The next day, preheat the oven to 350 degrees and line either a Dutch oven or baking dish with banana leaves. You can find frozen ones from Goya in most supermarkets in the frozen foods aisle. The banana leaves are not essential but they add a bit to the taste. The dish you had last week did not cook with the leaves and I thought it was still pretty good! Put the pork in the baking dish with the marinade and cover it. Toss in the garlic. Cook in the oven about 3-4 hours. Check it for tenderness and decide how it looks. It doesn’t have to be falling off the bone but you do want it completely cooked. Remove from oven and let stand and cool. Pull the meat off the bone and shred it. I always use disposable gloves because the achiote will stain and you might have red bloody looking fingers for a day or two.

Notes: I like to cook it a day in advance, shred it and let it sit in the fridge for that extra night. It makes it taste so much better but you don’t always have the time or fridge space to do so. If you want to use the slow cooker,  I guess about 8-10hours in low or medium setting.

*Regarding the achiote paste: You can get it in Mexican stores or online. I prefer this brand which I buy on Amazon and I get a dozen packs (they last a long time).

**About the orange juice: in Mexico you can buy what are called “bitter or Seville oranges” and we just use that juice. I have never found them here so I use juice oranges and add lime to make it sour.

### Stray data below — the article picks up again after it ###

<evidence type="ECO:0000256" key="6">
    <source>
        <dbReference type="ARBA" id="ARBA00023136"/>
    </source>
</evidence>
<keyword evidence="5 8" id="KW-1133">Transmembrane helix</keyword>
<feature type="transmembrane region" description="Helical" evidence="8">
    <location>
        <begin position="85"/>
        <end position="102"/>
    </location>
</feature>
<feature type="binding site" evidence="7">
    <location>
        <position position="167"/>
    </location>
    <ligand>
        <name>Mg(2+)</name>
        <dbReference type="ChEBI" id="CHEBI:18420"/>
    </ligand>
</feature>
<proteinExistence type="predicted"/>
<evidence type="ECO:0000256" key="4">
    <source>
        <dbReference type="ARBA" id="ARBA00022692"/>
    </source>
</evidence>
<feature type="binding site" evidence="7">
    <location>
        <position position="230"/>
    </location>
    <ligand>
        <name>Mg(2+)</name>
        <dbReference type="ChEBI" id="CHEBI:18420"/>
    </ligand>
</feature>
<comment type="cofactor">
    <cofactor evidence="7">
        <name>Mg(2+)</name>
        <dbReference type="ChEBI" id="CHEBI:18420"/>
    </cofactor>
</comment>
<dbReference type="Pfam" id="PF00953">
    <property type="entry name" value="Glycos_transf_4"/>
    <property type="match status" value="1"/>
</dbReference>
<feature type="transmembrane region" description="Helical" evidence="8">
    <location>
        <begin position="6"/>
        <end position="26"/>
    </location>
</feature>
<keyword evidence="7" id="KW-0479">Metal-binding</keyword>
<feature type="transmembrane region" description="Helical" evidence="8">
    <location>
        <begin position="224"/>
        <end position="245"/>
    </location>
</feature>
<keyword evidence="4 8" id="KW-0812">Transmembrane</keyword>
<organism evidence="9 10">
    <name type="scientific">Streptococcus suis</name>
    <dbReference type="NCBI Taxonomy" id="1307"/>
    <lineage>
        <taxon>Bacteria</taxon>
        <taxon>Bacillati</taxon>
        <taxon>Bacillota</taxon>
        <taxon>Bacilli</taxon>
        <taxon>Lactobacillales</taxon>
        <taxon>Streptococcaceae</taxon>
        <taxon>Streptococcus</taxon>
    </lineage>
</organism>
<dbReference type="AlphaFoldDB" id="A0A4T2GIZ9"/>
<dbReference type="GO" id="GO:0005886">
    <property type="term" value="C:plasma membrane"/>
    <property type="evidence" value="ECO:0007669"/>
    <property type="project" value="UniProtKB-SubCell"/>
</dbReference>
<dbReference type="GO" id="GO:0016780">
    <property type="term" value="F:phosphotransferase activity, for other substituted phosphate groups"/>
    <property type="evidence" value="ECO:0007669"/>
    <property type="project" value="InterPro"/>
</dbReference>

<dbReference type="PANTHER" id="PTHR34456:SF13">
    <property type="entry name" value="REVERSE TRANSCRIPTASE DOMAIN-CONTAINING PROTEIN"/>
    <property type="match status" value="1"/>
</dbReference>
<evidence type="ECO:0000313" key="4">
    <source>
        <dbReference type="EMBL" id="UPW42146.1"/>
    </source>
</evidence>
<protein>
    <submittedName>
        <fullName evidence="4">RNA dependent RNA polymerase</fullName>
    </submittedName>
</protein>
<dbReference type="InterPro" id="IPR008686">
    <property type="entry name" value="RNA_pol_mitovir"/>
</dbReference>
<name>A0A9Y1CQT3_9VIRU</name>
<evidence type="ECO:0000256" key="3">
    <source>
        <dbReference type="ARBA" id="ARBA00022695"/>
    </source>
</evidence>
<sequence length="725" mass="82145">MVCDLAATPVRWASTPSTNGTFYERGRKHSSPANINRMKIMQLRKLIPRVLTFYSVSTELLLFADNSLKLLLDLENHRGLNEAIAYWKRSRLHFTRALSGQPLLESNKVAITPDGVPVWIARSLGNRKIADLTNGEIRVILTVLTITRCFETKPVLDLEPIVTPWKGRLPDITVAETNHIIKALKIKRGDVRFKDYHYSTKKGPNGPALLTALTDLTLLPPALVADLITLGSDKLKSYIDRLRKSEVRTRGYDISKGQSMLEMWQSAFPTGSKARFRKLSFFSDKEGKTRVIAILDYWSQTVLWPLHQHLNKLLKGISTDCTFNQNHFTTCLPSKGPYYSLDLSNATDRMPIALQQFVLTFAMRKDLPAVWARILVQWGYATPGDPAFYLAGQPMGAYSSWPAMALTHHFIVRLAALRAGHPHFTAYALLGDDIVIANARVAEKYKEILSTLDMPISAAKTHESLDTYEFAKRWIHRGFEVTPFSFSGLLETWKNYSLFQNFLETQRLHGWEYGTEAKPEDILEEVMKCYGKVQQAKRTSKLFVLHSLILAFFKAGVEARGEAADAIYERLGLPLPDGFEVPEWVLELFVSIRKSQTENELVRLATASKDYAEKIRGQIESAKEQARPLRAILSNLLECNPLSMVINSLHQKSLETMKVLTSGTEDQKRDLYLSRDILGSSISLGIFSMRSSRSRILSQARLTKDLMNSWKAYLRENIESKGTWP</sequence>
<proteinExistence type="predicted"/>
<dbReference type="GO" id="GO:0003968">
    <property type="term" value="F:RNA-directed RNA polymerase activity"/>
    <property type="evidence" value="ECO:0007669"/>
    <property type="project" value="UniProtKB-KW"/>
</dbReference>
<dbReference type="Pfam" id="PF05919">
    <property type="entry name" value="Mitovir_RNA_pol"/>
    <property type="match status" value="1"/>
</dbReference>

Pickled Onions

  • 2 red onions thinly sliced
  • ¾ cup Red wine vinegar
  • Salt
  • Pepper
  • Dried Oregano leaves
  • Water as needed
  • Olive oil

Sautee the onions in the olive oil until soft, add the red wine vinegar, salt and a bit of pepper and let the vinegar begin to boil. Add the oregano leaves and let it cook for a couple of minutes. Taste the onions and if it’s too sour add some water (use your judgment; it depends on how sweet the onions are and how bitter the vinegar tastes). Adjust your seasoning, water, vinegar as needed. It really is up to your taste and let it cook a few minutes. You don’t want to cook it too much so that the onions are still a bit crunchy.

Habanero sauce

  • ½ cup white onions diced
  • 1 or 2 habanero peppers (depending on how spicy you want it)
  • Lime juice about 2 limes worth but you might need more depending on the spiciness of the habaneros
  • Salt to taste

Char the habanero chilies on the stove’s flame and put them in a plastic bag. Wait for them to “sweat” it out and then peel them. You most definitely want gloves for this or your fingers, face, eyes etc will burn for days (and everything you touch for that matter). Puree them in the blender or if you want to be true to form use a molcajete and mush them up there. In a separate bowl, mix the onions with the lime juice and add the habanero and salt to taste. Add a bit of chile at a time and taste it. They are very very spicy chiles and you want to be careful.

To eat it, make tacos with the pork and the pickled onions. The habanero sauce is a up to each person. My mom used to make just the onions with the lime and salt without chiles for the kids and we loved adding it to our own tacos. You drink beer with this dish (or tequila or margaritas). I don't think wine would work but I could be wrong.

Also, if you are mildly interested in the Mexican Independence day celebration here is a link to what we call “El Grito” which is traditionally done on September 15th around 11pm when the Mexican independence war from Spain began. Every year, the sitting President recreates the ceremony.